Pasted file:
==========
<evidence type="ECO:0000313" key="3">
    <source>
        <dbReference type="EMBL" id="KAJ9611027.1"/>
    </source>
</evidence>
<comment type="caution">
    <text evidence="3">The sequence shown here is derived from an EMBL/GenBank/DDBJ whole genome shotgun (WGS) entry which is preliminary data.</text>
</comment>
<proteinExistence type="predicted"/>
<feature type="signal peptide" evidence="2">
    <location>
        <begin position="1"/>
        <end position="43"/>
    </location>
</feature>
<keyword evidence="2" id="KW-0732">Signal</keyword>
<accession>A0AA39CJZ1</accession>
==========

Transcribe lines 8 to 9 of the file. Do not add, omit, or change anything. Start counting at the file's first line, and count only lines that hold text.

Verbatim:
</comment>
<proteinExistence type="predicted"/>